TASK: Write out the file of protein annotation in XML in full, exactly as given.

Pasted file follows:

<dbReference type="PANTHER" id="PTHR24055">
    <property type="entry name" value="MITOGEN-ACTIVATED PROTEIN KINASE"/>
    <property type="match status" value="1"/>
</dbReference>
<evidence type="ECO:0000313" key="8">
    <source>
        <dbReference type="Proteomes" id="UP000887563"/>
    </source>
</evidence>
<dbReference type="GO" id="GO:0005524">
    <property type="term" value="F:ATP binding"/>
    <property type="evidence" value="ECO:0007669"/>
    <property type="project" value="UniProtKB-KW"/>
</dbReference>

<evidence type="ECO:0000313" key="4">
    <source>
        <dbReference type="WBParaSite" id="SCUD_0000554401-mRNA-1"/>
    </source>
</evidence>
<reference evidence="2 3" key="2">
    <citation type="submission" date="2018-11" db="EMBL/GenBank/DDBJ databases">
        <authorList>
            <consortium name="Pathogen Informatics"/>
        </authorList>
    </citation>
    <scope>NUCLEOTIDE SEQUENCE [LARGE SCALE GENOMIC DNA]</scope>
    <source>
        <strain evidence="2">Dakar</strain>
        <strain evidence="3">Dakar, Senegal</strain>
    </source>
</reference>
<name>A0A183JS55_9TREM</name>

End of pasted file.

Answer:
<dbReference type="PANTHER" id="PTHR24055">
    <property type="entry name" value="MITOGEN-ACTIVATED PROTEIN KINASE"/>
    <property type="match status" value="1"/>
</dbReference>
<evidence type="ECO:0000313" key="8">
    <source>
        <dbReference type="Proteomes" id="UP000887563"/>
    </source>
</evidence>
<dbReference type="GO" id="GO:0005524">
    <property type="term" value="F:ATP binding"/>
    <property type="evidence" value="ECO:0007669"/>
    <property type="project" value="UniProtKB-KW"/>
</dbReference>

<evidence type="ECO:0000313" key="4">
    <source>
        <dbReference type="WBParaSite" id="SCUD_0000554401-mRNA-1"/>
    </source>
</evidence>
<reference evidence="2 3" key="2">
    <citation type="submission" date="2018-11" db="EMBL/GenBank/DDBJ databases">
        <authorList>
            <consortium name="Pathogen Informatics"/>
        </authorList>
    </citation>
    <scope>NUCLEOTIDE SEQUENCE [LARGE SCALE GENOMIC DNA]</scope>
    <source>
        <strain evidence="2">Dakar</strain>
        <strain evidence="3">Dakar, Senegal</strain>
    </source>
</reference>
<name>A0A183JS55_9TREM</name>